NFL Week 4: Peek at the Week

Clark Judge, The Sports Xchange
The SportsXchange

Seattle at Houston
The line: Seattle by 3

The story: We know Seattle is one of the NFL's best teams. What we don't know is what Houston is, and this may be where we find out.
If the Seahawks are vulnerable anywhere, it's on the road. While they're 9-1 over their last 10 games, their only loss was in Atlanta. And while they're 15-6 the past two seasons (including the playoffs), they're only 5-6 away from home.
So that bodes well for Houston. So does this: The Texans five of their last six at home in September, which means the intangibles tilt ever so slightly toward the Texans.
One problem: Logic does not. Quarterback Matt Schaub must produce a signature win over a big-time opponent. The running game is dead-flat ordinary, averaging 3.3 yards a carry. Andre Johnson is handicapped by a bruised shin. The ever-reliable defense has only one takeaway. And the Houston kick and punt coverage units are among the league's worst.
Now you know why Seattle is favored.
Something to remember: Seattle's Russell Wilson has 12 touchdown passes, one interception and a passer rating of 127.3 in four career games vs. the AFC. Seattle is 10-1 when Wilson's passer rating is 100 or better.


Chicago at Detroit
The line: Lions by 3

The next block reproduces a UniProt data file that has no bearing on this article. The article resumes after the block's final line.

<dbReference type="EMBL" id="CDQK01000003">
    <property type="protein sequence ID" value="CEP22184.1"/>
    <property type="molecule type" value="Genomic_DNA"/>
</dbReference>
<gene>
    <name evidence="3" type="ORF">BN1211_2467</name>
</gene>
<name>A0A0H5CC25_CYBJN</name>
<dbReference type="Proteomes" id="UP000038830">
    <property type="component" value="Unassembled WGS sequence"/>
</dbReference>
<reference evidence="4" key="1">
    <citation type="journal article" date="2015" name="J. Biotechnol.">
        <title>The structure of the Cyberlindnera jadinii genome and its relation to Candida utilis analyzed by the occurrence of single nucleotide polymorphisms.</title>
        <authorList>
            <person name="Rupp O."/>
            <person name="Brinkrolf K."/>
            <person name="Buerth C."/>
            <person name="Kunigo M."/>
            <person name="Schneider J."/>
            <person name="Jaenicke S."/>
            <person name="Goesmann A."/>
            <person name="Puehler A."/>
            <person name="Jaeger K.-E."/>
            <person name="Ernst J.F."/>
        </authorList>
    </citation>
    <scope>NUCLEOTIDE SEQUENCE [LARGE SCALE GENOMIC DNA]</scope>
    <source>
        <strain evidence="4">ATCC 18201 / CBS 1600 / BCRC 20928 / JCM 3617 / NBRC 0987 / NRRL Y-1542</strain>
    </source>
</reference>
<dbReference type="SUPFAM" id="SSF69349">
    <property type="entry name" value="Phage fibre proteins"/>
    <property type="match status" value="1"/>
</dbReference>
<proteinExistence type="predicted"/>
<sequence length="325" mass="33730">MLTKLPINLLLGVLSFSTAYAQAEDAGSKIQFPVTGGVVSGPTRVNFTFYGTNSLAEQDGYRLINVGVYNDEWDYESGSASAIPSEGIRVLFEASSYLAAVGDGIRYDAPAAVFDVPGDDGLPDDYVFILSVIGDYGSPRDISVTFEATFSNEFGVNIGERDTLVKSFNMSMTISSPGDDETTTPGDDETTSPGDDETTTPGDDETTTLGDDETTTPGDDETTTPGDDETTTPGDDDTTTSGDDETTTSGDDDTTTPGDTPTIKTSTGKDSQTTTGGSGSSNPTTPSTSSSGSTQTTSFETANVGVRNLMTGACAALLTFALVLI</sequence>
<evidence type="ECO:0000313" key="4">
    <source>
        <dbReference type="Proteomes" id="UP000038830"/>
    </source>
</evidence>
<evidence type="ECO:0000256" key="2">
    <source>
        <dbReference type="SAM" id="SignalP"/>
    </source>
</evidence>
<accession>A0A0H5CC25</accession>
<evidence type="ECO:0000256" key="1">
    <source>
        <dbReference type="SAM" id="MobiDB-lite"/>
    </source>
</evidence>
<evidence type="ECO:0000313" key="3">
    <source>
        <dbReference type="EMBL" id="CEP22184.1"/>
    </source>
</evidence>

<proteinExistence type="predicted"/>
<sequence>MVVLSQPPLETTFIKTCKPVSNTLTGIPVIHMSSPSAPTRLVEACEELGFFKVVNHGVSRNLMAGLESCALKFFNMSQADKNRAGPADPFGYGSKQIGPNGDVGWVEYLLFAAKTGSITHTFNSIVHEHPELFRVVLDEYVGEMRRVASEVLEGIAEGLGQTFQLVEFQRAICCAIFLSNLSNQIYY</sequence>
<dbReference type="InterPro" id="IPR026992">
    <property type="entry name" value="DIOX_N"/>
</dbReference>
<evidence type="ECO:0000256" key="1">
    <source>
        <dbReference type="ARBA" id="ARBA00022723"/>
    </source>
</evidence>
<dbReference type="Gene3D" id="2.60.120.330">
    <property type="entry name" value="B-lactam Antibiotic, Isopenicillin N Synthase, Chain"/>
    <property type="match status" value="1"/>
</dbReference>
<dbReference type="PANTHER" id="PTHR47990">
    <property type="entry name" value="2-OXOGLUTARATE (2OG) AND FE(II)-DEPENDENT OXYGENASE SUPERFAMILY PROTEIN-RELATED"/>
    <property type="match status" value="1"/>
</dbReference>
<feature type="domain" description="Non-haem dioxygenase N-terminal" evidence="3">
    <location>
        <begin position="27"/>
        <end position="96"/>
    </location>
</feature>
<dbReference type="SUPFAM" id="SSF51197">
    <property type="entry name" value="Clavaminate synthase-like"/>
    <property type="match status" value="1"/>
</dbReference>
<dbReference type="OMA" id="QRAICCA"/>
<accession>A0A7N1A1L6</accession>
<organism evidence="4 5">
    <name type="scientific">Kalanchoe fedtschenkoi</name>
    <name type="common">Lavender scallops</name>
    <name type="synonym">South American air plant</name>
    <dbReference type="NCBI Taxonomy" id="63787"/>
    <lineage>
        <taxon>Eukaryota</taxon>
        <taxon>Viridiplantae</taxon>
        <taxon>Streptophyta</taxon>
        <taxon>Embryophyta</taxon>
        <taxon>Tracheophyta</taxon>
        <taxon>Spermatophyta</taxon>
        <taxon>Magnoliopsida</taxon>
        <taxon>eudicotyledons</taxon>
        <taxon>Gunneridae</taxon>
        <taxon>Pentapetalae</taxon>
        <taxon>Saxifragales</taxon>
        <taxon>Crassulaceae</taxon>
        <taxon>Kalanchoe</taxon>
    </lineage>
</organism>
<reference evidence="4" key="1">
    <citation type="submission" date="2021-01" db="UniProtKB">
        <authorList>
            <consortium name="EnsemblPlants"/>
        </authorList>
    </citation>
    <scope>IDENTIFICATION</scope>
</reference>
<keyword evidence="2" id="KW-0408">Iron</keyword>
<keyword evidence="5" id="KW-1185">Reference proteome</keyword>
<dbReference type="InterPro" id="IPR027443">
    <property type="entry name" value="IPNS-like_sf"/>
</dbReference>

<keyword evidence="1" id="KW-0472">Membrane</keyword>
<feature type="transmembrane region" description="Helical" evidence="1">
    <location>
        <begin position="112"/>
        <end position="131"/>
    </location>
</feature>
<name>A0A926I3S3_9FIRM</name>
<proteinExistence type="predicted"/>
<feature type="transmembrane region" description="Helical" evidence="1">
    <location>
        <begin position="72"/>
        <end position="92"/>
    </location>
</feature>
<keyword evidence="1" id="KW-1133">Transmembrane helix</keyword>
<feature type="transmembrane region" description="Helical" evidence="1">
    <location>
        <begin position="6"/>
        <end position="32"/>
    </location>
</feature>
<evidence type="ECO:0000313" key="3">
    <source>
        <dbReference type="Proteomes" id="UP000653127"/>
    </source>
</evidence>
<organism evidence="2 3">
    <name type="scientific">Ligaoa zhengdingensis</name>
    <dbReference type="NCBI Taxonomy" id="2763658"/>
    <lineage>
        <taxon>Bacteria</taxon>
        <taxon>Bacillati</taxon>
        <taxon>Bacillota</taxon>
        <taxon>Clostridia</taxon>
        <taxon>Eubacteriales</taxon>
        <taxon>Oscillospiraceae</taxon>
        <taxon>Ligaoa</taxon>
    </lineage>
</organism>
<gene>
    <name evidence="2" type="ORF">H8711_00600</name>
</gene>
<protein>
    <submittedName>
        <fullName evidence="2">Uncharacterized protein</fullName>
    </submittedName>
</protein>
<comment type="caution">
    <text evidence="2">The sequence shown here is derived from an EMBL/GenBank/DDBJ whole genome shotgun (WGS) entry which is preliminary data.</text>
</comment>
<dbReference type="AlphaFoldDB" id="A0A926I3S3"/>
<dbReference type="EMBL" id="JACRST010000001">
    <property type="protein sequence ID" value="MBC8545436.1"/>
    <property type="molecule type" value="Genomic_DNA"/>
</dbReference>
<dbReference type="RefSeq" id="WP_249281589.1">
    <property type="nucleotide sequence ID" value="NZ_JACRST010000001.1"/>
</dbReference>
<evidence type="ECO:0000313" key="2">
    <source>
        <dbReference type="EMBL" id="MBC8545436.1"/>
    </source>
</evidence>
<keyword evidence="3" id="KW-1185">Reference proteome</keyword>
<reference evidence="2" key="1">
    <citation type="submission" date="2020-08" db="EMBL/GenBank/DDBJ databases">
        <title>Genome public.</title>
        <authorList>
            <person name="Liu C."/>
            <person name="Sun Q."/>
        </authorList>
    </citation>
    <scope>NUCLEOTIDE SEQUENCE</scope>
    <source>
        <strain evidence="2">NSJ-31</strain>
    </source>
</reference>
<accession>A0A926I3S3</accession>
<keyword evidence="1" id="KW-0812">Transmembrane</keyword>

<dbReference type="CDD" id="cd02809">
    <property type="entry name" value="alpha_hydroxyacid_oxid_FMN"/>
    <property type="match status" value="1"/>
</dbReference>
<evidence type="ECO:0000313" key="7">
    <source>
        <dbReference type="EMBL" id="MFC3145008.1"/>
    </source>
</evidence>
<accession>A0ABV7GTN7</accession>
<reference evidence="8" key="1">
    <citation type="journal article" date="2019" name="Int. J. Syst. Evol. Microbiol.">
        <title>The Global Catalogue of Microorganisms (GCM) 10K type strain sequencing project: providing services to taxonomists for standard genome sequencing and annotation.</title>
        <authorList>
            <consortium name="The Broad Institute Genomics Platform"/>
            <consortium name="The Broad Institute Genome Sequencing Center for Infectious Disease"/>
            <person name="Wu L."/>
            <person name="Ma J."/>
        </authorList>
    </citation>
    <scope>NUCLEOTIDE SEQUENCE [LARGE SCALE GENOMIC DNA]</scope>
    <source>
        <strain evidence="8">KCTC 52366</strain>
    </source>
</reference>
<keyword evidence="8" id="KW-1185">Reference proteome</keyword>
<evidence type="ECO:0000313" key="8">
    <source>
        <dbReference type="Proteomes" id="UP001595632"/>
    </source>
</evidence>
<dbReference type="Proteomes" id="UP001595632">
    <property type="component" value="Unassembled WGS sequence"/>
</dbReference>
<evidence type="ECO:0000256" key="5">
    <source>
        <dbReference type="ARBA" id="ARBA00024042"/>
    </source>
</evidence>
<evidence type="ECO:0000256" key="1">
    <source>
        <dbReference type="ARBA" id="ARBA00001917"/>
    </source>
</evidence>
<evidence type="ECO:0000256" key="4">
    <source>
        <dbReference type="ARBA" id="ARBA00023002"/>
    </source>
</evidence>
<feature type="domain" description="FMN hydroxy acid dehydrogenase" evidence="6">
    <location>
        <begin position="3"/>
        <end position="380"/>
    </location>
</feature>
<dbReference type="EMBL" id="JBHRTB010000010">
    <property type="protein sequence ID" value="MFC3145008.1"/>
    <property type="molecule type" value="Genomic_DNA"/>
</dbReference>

The story: It's not just an undefeated opponent the Lions must overcome; it's a bleak history. The Bears won nine of the past 10 games between these two, with the only Detroit victory in 2011.
That game was at Ford Field. So is this one. So that's in Detroit's favor. But little else is. The Lions just lost Nate Burleson, possibly for the season, and he's not just a valuable weapon; he was the team's leading pass receiver.
Running back Reggie Bush looks as if he could return, so that's a bonus, but the issue here is not putting up points; it's stopping Jay Cutler. The guy has been money vs. Detroit, throwing for 12 touchdowns and only one interception vs. the Lions since taking over in Chicago. If the Bears can protect him -- and he's been sacked only three times this year -- this one becomes a tennis match, with Detroit hoping Matthew Stafford has the last serve.
Something to remember: The Bears have an NFL-best 44 points off takeaways.

Dallas at San Diego
The line: Cowboys by 2

The story: The Cowboys are off to their third straight 2-1 start under Jason Garrett, and they're expected to win here. But there are speed bumps that could present problems, beginning with Miles Austin's ever-present hamstring issue. San Diego is vulnerable to the pass, and not having a healthy Austin improves the Chargers' chances.
Then there is San Diego at home. The Chargers are a tough out there, with quarterback Philip Rivers
Rivers and Dallas quarterback Tony Romo are key figures here, and not just because they're the quarterbacks. For the first time in a long time, their offensive lines offer reasonable protection, and the results speak for themselves: Rivers and Romo have a combined 14 touchdown passes and three interceptions. The mistakes that plagued each the past two years haven't been visible ... yet.
If San Diego is to pull the upset, that must change. The Chargers have only one takeaway through their first three games, all of which were decided in the last minute.
Something to remember: The Chargers and Cowboys each scored on five of their six series beginning the first and third quarters. Nobody is better.